The Launceston Steam Railway is a narrow gauge line that runs for two and a half miles from Launceston to New Mills. Its main station at Launceston is just full of that special character that makes narrow gauge railways so appealing and the whole site looks like it has been there for the last 150 years or so.
In fact when the railways came to the town they weren’t even narrow gauge, the first to arrive in the 1860s was the Launceston and South Devon Railway which was built to Brunel’s broad gauge. It was later converted to standard gauge and became part of the Great Western Railway.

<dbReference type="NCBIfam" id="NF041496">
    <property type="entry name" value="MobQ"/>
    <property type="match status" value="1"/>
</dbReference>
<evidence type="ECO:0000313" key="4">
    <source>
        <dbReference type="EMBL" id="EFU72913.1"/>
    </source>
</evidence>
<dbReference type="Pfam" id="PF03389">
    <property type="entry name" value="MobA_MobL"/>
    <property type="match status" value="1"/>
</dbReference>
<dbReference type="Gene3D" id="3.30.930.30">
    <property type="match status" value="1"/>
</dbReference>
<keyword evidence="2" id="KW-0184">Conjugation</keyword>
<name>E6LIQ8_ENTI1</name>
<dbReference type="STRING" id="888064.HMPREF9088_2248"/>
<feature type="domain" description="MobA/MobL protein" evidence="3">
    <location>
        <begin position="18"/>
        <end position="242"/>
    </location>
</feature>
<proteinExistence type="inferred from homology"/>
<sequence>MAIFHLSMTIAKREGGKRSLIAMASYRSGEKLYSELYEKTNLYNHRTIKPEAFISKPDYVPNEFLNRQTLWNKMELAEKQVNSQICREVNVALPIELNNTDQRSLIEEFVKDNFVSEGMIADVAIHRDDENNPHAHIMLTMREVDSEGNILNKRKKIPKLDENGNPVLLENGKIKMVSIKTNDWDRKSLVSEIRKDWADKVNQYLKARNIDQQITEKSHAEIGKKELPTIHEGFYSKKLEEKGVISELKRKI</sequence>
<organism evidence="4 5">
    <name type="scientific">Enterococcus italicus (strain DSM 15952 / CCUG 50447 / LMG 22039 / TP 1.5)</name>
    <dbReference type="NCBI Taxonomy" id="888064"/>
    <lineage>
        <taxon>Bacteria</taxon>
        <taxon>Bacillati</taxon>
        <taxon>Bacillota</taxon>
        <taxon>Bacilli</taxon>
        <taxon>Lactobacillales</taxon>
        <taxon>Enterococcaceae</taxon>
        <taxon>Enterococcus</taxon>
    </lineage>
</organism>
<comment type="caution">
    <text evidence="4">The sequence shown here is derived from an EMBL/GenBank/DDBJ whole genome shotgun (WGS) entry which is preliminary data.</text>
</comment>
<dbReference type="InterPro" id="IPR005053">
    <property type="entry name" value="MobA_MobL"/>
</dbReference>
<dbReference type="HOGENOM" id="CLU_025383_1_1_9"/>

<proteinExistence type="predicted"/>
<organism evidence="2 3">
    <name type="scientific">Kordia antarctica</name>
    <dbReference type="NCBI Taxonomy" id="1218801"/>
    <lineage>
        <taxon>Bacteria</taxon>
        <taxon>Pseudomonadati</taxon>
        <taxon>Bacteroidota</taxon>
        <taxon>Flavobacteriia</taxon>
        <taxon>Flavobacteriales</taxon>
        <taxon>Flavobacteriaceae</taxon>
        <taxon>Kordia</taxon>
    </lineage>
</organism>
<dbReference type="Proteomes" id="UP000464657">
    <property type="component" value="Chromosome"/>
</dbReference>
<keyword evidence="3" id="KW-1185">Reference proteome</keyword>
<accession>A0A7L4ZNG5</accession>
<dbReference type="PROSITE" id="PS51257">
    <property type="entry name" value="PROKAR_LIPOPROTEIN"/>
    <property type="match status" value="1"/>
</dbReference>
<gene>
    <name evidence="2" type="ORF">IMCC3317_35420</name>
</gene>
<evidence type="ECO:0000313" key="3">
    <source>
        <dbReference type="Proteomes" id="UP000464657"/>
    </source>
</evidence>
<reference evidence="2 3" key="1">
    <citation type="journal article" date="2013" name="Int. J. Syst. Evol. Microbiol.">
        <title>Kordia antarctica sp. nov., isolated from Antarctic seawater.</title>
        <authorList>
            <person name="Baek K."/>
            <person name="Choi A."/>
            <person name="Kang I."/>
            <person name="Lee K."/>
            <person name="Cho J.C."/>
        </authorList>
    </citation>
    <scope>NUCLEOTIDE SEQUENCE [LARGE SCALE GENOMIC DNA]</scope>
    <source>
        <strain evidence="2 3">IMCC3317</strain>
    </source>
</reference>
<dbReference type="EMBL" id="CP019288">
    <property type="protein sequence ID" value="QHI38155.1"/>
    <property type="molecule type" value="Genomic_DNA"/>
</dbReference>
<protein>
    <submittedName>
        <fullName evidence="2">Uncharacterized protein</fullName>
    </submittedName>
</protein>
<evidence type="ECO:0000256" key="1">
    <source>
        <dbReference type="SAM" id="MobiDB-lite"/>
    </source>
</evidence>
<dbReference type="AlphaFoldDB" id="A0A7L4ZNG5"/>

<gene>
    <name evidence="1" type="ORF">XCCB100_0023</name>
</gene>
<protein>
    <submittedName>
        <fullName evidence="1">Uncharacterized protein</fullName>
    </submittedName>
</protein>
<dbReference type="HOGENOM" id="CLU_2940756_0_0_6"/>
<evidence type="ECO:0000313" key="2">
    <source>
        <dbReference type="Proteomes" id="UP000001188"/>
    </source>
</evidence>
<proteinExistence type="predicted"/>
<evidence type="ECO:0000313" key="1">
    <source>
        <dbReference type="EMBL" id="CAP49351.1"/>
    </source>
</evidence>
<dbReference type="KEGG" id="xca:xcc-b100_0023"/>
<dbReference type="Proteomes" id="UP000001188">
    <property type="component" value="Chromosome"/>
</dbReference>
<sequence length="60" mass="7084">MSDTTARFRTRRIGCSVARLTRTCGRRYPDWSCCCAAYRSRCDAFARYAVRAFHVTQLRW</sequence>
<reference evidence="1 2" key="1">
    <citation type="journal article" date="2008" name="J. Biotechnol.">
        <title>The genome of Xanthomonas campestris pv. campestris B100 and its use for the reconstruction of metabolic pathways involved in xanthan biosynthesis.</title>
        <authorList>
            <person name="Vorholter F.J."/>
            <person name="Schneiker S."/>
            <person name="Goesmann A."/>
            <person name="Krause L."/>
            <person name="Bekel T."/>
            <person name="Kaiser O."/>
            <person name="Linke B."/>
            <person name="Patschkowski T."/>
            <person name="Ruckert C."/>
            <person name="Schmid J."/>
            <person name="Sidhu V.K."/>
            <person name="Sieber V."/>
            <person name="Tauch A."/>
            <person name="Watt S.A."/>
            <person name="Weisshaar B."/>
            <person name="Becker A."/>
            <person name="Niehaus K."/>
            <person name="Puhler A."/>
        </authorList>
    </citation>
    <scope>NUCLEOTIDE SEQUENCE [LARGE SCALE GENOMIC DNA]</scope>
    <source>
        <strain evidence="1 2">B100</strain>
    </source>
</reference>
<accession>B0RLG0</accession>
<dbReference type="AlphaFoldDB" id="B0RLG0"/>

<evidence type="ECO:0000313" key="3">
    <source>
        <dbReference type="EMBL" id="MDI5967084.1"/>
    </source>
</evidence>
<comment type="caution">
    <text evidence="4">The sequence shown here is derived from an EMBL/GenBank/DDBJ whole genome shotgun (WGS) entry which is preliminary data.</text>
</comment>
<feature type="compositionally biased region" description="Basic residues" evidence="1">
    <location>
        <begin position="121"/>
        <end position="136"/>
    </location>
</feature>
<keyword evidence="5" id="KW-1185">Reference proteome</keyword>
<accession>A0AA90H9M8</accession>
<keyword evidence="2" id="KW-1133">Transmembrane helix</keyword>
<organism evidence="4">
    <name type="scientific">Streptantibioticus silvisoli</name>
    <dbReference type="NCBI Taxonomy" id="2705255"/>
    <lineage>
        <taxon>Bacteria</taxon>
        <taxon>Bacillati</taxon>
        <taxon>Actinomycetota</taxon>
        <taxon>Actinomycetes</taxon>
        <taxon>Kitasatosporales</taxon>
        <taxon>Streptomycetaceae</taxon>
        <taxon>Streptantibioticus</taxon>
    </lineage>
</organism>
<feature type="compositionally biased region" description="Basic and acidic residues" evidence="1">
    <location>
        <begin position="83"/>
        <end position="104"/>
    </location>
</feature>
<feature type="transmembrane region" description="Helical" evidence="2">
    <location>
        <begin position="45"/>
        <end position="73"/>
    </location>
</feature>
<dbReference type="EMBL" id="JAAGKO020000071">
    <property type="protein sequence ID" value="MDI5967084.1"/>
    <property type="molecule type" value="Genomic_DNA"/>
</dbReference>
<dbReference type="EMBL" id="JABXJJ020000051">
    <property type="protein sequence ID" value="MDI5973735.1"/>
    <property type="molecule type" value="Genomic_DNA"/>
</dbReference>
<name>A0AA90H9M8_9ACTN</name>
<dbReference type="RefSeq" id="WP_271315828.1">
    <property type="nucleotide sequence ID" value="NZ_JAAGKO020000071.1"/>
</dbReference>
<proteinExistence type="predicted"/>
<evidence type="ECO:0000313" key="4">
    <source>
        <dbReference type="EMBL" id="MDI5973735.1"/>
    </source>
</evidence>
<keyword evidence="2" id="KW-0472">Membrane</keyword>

The second railway to arrive a few years later was the North Cornwall Railway which was operated by the GWR’s rival, the London & South Western Railway. Interestingly, and perhaps amusingly, the two stations were next to each other but totally separate. Launceston lost both its railways in the 1960s, it could be said that to lose one railway was unfortunate, but to lose two was carelessness, but the infamous Beeching Axe knew no mercy and chopped both of them down. The site of both stations is now an industrial estate.
The Launceston Steam Railway’s station is a little to the west of the old L&SWR station, the railway’s car park occupies part of the old L&SWR station site, the railway itself runs along the trackbed of the old North Cornwall Railway and was opened in 1983. That the area looks like it has been there since 1883, the year one of its locomotives was built, is a tribute to the dedication of the railway’s owners and builders in their efforts to create a railway with a genuine narrow gauge look and feel.
You can see more photographs of my visit here.